Tips for Waterproofing Wood
As you learn more about waterproofing wood, you should remember the following pointers:
- Ensure your surface has been properly cleaned and you’ve removed any fibers or loose pieces of wood before you start the application of your sealant.
- If your surface has undergone previous treatment, any paint, sealant, or stain coatings can be removed with a scraper and then sanded down to expose the bare wood surface.
- You can assess the waterproofing of your deck using a water drop test. Pour some water droplets onto one of the planks. Should the water start to bead, then the wood is sealed but the deck will require retreatment if the plank absorbs the water.
- You can also find combination coatings that allow you to prime and seal the surface at once which can reduce application time.
- If you are planning to apply paint directly over the sealant layer, be sure to select a product that allows this, or the adhesion of the paint may prove ineffective.
- Be sure to follow the product guide to find out which application methods are best for your wood sealant and when you will need to reapply.
Frequently Asked Questions
What Type of Protection Do Exterior Wood Surfaces Require?
You might use wood in several areas around your house. Perhaps you built a deck and purchased some outdoor furniture. You may have a garden shed or gazebo, a fence, or wooden railings. So you may need to consider the type of protection these would need.
What is Wood Sealer Used for?
Wood sealant is formulated for preventing degradation to wooden surfaces. All kinds of wood are vulnerable to staining, rot, and damage from water. It also requires protection from the sun, wind, and other environmental hazards.
When using wood in exterior locations, like railings, patios, or decks, it should be treated with a sealant to make it more durable, preserve its image, protect the surface and increase its overall longevity.
Which Wood Sealant is the Most Effective for Exterior Use?
The best exterior wood sealant is exterior penetrating wood stain. This type of wood sealant penetrates deep into the pores of the wood and provides good adhesion that prevents water from seeping in, which avoids the risk of damp and water degradation. These products also contain mildewcide, which stops the growth of mildew and mold.
Certain types of exterior wood sealants also provide UV absorption, protecting the wood from direct sunlight. They come in a wide range of colors in both oil and water-based variants.
How Do you Seal Untreated Wood Outside?
Be sure you assess wood that hasn’t been treated for any traces of mildew or mold. This can be removed with a diluted bleach solution but, be sure to let the wood dry properly afterward. You can then begin sanding any surface of the wood you will be sealing and vacuuming to get rid of any dust from the surface.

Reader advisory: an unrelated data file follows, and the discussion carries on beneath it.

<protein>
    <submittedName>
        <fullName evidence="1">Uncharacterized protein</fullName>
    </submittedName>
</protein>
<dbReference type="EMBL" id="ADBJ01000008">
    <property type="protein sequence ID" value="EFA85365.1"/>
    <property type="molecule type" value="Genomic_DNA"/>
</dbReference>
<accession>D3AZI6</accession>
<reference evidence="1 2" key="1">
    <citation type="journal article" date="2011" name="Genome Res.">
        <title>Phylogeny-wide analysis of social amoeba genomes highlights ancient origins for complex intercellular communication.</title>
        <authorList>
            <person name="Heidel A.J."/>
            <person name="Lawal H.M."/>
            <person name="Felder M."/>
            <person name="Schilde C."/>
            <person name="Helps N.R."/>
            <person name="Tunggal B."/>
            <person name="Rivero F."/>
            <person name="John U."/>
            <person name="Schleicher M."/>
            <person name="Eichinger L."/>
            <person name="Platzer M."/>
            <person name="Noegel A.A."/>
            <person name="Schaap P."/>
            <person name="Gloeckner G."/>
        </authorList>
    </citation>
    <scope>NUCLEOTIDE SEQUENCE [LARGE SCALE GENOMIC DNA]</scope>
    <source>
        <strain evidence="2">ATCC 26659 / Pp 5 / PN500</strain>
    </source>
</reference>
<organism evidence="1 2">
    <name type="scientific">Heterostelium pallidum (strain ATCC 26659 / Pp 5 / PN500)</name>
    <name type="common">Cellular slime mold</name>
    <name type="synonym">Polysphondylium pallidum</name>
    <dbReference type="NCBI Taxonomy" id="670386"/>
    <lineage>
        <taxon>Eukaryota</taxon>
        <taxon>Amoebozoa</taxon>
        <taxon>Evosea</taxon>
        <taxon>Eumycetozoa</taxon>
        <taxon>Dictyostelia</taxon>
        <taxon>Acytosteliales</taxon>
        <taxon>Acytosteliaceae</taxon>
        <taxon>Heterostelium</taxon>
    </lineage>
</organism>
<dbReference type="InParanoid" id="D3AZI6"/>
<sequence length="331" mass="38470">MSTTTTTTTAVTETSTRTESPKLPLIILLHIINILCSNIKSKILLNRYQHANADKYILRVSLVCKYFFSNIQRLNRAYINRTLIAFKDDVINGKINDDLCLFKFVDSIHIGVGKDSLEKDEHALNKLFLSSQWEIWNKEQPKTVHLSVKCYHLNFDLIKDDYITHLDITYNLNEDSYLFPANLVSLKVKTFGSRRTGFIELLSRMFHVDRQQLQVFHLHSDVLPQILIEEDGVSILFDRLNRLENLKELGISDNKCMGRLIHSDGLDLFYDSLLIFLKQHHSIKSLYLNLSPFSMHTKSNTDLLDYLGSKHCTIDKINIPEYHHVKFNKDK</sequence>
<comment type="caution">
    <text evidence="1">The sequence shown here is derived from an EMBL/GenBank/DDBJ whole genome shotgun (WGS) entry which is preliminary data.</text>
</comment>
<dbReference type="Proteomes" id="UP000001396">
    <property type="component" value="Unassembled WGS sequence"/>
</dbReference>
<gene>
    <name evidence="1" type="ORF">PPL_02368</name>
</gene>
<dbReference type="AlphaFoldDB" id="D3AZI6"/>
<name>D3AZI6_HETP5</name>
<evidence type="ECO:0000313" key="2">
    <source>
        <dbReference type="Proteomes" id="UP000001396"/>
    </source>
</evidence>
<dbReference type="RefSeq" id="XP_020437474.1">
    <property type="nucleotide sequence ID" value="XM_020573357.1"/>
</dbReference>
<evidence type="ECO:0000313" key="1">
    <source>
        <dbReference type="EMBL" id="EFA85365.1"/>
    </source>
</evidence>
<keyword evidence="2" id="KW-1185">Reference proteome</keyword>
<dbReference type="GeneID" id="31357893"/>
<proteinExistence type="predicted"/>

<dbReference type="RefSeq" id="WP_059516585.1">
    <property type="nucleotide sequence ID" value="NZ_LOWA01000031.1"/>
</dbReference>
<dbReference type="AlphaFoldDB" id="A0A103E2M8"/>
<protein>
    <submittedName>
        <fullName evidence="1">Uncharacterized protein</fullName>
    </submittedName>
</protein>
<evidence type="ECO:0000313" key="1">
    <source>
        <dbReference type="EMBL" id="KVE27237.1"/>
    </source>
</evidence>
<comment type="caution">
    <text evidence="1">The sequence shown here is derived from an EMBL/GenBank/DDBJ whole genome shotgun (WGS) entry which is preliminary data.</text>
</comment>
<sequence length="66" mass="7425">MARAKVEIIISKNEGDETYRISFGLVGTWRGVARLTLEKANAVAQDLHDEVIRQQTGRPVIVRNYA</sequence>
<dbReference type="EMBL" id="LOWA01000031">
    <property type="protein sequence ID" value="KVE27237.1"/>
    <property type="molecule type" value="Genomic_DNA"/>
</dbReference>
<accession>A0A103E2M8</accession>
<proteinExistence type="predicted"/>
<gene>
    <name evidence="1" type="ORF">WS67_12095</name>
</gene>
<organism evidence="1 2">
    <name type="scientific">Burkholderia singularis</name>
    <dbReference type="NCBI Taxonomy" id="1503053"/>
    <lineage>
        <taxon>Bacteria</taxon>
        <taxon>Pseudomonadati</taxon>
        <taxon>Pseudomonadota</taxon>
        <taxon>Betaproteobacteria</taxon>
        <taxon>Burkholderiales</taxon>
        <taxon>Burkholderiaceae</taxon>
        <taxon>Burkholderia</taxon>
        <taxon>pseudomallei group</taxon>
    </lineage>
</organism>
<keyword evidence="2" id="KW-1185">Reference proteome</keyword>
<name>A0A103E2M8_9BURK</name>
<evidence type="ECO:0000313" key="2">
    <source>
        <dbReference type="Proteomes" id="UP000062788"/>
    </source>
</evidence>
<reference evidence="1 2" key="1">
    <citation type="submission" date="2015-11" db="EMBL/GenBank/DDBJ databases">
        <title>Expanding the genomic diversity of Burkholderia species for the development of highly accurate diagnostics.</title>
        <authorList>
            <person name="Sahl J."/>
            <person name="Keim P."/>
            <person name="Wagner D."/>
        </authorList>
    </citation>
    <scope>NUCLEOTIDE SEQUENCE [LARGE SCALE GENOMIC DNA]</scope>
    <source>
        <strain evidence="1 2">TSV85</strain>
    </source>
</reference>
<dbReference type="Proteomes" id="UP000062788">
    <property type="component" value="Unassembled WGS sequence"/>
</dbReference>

Use short, uniform brush strokes following the wood’s grain when applying the wood sealant to the surface. Ensure you coat all of the wood’s surfaces and allow the sealant to dry totally. You can then begin applying the second coat for total coverage.
What Are the Drying Times of Wood Sealants?
The drying time of a wood sealant is dependent on a number of factors, such as the surrounding temperature and humidity, or the kind of wood and stain product you are using for instance. Dryer, less humid conditions make for more rapid drying times, and conversely, should the surrounding atmosphere contain moisture, then this will slow down the drying process considerably.
More fluid wood sealant products without penetrative properties can require a few days or even more than a week in some cases, depending on the atmospheric conditions present. Wood stain products with higher viscosity formulas will set in a few hours once applied, but require up to a few days to dry completely, which is also dependent on humidity and temperature levels. Latex wood sealant has the longest drying time, which is usually 2-3 weeks.
How Do you Seal Outdoor Wood Furniture?
When sealing wooden furniture outdoors, you will require a good quality exterior penetrative wood stain, which you can choose from various shades and colors along with a primer for the surface. The wood will require sanding over the complete area you wish to seal. This will help the primer’s adhesion process. Ensure that you select a dry area with decent airflow for your workspace. Should there be rain or very humid conditions this had better be inside.
Ensure the primer coat is evenly applied to the wood and proceed with the drying process. Then begin applying the wood stain and be sure to spread it evenly upon the wood’s surface. Cover each part thoroughly, this includes the surfaces underneath the arms and legs, as well as the joints. Let the wood stain coating dry properly before taking the item outside or using it.
How Long Does Wood Sealer Last?
The longevity of wood sealant is affected by numerous factors: the sealant type you are using, the weather and climate conditions, the function the wood is serving, and where it is situated. For instance, a light coating of wood stain that doesn’t penetrate its surface and is exposed to a high frequency of contact and use, as well as direct sunlight will not offer the lasting durability of a penetrating wood stain that has been applied to wood in a scarcely used area in the shade. As a rule, a decent wood sealant coating usually lasts approximately 4-5 years.